The purpose of this paper is to compare the effects of two types of community-based, residential treatment programs among justice involved persons with dual diagnoses.
A randomized clinical trial examined treatment conditions among justice involved persons with substance use disorders who reported high baseline levels of psychiatric severity indicative of diagnosable psychiatric comorbidity. Participants (n=39) were randomly assigned to one of three treatment conditions upon discharge from inpatient treatment for substance use disorders: a professionally staffed, integrated residential treatment setting (therapeutic community), a self-run residential setting (Oxford House), or a treatment-specific aftercare referral (usual care). Levels of psychiatric severity, a global estimate of current psychopathological problem severity, were measured at two years as the outcome.
Participants randomly assigned to residential conditions reported significant reductions in psychiatric severity whereas those assigned to the usual care condition reported significant increases. There were no significant differences in psychiatric severity levels between residential conditions.
Findings suggest that cost-effective, self-run residential settings such as Oxford Houses provide benefits comparable to professionally run residential integrated treatments for justice involved persons who have dual diagnoses.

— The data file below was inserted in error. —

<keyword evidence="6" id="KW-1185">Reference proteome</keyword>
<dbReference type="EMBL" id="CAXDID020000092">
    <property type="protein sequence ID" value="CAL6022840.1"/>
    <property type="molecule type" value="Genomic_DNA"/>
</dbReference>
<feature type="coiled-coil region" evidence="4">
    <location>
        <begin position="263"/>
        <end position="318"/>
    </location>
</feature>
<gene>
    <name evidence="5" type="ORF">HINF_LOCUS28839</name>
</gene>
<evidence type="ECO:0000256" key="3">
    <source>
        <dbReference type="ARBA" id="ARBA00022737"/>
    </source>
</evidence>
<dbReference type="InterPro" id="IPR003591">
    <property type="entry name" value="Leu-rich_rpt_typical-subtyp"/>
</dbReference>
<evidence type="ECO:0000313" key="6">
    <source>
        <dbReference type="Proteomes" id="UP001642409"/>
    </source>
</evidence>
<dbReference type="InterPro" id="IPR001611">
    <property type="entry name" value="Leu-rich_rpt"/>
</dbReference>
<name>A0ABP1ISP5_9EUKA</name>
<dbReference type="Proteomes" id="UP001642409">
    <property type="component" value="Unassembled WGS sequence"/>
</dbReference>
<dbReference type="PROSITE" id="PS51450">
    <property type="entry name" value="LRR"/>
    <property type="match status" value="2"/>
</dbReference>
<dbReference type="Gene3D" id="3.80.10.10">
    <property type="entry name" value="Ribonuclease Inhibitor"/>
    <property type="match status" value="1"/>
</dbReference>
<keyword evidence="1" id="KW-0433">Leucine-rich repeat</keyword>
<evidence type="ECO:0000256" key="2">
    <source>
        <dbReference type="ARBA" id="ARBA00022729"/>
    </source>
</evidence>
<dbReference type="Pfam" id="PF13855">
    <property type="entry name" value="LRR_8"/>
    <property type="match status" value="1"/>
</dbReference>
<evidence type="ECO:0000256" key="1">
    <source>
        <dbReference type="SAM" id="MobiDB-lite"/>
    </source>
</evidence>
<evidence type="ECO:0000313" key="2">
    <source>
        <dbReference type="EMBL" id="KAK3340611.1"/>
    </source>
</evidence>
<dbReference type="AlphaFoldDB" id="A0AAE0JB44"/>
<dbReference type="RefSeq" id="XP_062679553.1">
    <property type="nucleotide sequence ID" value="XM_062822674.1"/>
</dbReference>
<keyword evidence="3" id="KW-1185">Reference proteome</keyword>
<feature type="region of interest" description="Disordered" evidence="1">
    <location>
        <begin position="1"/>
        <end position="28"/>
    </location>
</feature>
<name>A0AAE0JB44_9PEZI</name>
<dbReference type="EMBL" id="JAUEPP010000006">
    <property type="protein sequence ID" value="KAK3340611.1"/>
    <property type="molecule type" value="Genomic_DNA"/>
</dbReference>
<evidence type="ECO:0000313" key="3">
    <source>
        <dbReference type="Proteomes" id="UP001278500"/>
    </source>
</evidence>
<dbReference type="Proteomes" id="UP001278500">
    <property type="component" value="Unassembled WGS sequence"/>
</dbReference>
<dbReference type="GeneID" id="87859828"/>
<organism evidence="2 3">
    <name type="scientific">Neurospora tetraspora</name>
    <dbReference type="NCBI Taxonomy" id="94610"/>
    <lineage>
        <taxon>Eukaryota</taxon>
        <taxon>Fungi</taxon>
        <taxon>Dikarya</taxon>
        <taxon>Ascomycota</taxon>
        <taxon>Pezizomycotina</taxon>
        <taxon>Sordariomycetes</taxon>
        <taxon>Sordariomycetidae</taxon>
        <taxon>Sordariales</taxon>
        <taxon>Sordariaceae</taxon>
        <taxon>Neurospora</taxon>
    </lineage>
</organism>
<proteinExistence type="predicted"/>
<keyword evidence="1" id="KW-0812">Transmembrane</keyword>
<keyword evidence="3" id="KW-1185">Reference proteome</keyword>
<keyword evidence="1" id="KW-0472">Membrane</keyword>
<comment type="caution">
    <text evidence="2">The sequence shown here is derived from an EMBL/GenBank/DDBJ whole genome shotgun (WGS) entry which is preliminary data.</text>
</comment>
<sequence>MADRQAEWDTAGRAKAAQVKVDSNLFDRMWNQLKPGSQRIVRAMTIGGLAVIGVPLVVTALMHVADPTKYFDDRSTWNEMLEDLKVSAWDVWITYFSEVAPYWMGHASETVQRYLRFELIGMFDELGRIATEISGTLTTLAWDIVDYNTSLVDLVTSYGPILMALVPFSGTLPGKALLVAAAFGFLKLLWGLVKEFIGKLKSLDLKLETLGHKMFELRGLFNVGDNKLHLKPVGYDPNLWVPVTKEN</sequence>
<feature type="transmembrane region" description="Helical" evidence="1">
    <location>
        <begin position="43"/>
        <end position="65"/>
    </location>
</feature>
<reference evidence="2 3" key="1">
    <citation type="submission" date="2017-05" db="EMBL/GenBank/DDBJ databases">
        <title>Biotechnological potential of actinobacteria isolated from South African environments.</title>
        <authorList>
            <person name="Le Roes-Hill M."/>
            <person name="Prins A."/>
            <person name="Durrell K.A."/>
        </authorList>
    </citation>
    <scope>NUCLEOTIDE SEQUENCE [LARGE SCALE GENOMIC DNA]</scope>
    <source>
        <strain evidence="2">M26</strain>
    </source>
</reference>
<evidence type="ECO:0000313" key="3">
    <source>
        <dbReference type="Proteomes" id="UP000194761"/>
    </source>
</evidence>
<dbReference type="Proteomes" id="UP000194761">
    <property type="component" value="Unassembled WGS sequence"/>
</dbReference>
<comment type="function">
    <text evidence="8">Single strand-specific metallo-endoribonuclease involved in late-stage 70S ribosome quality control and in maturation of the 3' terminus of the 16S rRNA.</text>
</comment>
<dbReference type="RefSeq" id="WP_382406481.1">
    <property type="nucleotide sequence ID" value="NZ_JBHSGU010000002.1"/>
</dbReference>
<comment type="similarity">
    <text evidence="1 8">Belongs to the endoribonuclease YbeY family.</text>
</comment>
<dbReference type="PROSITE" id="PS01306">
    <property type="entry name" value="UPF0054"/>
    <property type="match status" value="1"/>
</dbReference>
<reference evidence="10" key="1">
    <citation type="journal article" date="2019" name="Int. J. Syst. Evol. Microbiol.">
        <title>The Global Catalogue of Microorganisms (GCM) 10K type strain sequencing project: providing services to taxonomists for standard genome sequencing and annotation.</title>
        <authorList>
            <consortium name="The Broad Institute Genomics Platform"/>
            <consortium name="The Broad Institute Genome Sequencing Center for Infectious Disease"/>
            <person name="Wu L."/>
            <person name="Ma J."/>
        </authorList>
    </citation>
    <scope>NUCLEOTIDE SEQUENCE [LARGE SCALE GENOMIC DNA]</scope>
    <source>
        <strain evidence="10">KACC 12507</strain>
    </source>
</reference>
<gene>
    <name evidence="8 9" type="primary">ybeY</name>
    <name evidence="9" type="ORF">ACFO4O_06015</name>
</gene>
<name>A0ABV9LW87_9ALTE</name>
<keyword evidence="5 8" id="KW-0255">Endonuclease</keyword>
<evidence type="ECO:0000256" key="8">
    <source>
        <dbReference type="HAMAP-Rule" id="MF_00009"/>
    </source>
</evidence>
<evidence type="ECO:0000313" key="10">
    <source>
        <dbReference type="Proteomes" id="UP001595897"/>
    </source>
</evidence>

Results support the utilization of low-cost, community-based treatments for a highly marginalized population.
Little is known about residential treatments that reduce psychiatric severity for this population. Results extend the body of knowledge regarding the effects of community-based, residential integrated treatment and the Oxford House model.
The authors appreciate the financial support from the National Institute on Drug Abuse (Grant No. DA19935), Bethesda, Maryland, USA.
Majer, J., Chapman, H. and Jason, L. (2016), "Comparative analysis of treatment conditions upon psychiatric severity levels at two years among justice involved persons", Advances in Dual Diagnosis, Vol. 9 No. 1, pp. 38-47. https://doi.org/10.1108/ADD-07-2015-0015Download as .RIS
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